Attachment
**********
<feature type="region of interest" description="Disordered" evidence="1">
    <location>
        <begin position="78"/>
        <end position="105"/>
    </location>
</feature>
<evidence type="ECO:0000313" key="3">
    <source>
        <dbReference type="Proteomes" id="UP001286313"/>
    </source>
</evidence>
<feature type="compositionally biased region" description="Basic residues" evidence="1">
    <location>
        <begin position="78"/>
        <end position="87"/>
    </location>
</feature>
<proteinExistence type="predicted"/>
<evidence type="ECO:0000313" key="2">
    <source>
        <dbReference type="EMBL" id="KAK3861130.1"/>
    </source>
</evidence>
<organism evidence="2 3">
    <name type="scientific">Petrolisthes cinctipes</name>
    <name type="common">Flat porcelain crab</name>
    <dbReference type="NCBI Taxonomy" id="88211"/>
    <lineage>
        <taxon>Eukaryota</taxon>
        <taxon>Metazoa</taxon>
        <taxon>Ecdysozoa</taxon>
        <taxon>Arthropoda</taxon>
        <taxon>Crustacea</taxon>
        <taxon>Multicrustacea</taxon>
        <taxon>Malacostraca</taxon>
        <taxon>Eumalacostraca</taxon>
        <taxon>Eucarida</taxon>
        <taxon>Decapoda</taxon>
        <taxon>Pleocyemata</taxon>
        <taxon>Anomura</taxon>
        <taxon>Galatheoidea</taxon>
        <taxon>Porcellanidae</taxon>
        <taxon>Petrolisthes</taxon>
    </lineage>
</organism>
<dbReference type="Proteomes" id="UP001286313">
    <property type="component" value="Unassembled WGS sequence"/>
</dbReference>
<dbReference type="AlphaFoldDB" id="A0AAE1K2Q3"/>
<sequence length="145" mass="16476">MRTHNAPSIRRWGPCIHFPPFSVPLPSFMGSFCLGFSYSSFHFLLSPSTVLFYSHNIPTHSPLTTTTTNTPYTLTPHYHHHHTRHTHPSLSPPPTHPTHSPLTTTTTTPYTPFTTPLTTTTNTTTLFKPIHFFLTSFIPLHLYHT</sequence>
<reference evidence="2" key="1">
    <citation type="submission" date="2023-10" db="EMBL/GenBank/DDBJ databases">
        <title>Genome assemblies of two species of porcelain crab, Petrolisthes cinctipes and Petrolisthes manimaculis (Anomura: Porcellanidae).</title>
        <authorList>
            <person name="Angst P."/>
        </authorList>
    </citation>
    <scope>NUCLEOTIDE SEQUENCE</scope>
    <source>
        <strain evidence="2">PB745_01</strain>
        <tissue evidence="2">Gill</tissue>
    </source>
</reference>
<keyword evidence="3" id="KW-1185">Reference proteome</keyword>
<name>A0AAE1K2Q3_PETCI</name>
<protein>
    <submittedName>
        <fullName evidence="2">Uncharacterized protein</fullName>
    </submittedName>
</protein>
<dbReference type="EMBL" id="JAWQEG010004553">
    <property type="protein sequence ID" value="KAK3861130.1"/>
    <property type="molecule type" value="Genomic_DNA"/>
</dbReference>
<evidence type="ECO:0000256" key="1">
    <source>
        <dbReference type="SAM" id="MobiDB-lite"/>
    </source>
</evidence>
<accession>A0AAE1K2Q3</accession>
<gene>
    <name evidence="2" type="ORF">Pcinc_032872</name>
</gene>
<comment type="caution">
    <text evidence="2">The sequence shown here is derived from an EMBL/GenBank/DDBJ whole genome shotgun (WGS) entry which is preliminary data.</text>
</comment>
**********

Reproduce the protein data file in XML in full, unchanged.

<feature type="region of interest" description="Disordered" evidence="1">
    <location>
        <begin position="78"/>
        <end position="105"/>
    </location>
</feature>
<evidence type="ECO:0000313" key="3">
    <source>
        <dbReference type="Proteomes" id="UP001286313"/>
    </source>
</evidence>
<feature type="compositionally biased region" description="Basic residues" evidence="1">
    <location>
        <begin position="78"/>
        <end position="87"/>
    </location>
</feature>
<proteinExistence type="predicted"/>
<evidence type="ECO:0000313" key="2">
    <source>
        <dbReference type="EMBL" id="KAK3861130.1"/>
    </source>
</evidence>
<organism evidence="2 3">
    <name type="scientific">Petrolisthes cinctipes</name>
    <name type="common">Flat porcelain crab</name>
    <dbReference type="NCBI Taxonomy" id="88211"/>
    <lineage>
        <taxon>Eukaryota</taxon>
        <taxon>Metazoa</taxon>
        <taxon>Ecdysozoa</taxon>
        <taxon>Arthropoda</taxon>
        <taxon>Crustacea</taxon>
        <taxon>Multicrustacea</taxon>
        <taxon>Malacostraca</taxon>
        <taxon>Eumalacostraca</taxon>
        <taxon>Eucarida</taxon>
        <taxon>Decapoda</taxon>
        <taxon>Pleocyemata</taxon>
        <taxon>Anomura</taxon>
        <taxon>Galatheoidea</taxon>
        <taxon>Porcellanidae</taxon>
        <taxon>Petrolisthes</taxon>
    </lineage>
</organism>
<dbReference type="Proteomes" id="UP001286313">
    <property type="component" value="Unassembled WGS sequence"/>
</dbReference>
<dbReference type="AlphaFoldDB" id="A0AAE1K2Q3"/>
<sequence length="145" mass="16476">MRTHNAPSIRRWGPCIHFPPFSVPLPSFMGSFCLGFSYSSFHFLLSPSTVLFYSHNIPTHSPLTTTTTNTPYTLTPHYHHHHTRHTHPSLSPPPTHPTHSPLTTTTTTPYTPFTTPLTTTTNTTTLFKPIHFFLTSFIPLHLYHT</sequence>
<reference evidence="2" key="1">
    <citation type="submission" date="2023-10" db="EMBL/GenBank/DDBJ databases">
        <title>Genome assemblies of two species of porcelain crab, Petrolisthes cinctipes and Petrolisthes manimaculis (Anomura: Porcellanidae).</title>
        <authorList>
            <person name="Angst P."/>
        </authorList>
    </citation>
    <scope>NUCLEOTIDE SEQUENCE</scope>
    <source>
        <strain evidence="2">PB745_01</strain>
        <tissue evidence="2">Gill</tissue>
    </source>
</reference>
<keyword evidence="3" id="KW-1185">Reference proteome</keyword>
<name>A0AAE1K2Q3_PETCI</name>
<protein>
    <submittedName>
        <fullName evidence="2">Uncharacterized protein</fullName>
    </submittedName>
</protein>
<dbReference type="EMBL" id="JAWQEG010004553">
    <property type="protein sequence ID" value="KAK3861130.1"/>
    <property type="molecule type" value="Genomic_DNA"/>
</dbReference>
<evidence type="ECO:0000256" key="1">
    <source>
        <dbReference type="SAM" id="MobiDB-lite"/>
    </source>
</evidence>
<accession>A0AAE1K2Q3</accession>
<gene>
    <name evidence="2" type="ORF">Pcinc_032872</name>
</gene>
<comment type="caution">
    <text evidence="2">The sequence shown here is derived from an EMBL/GenBank/DDBJ whole genome shotgun (WGS) entry which is preliminary data.</text>
</comment>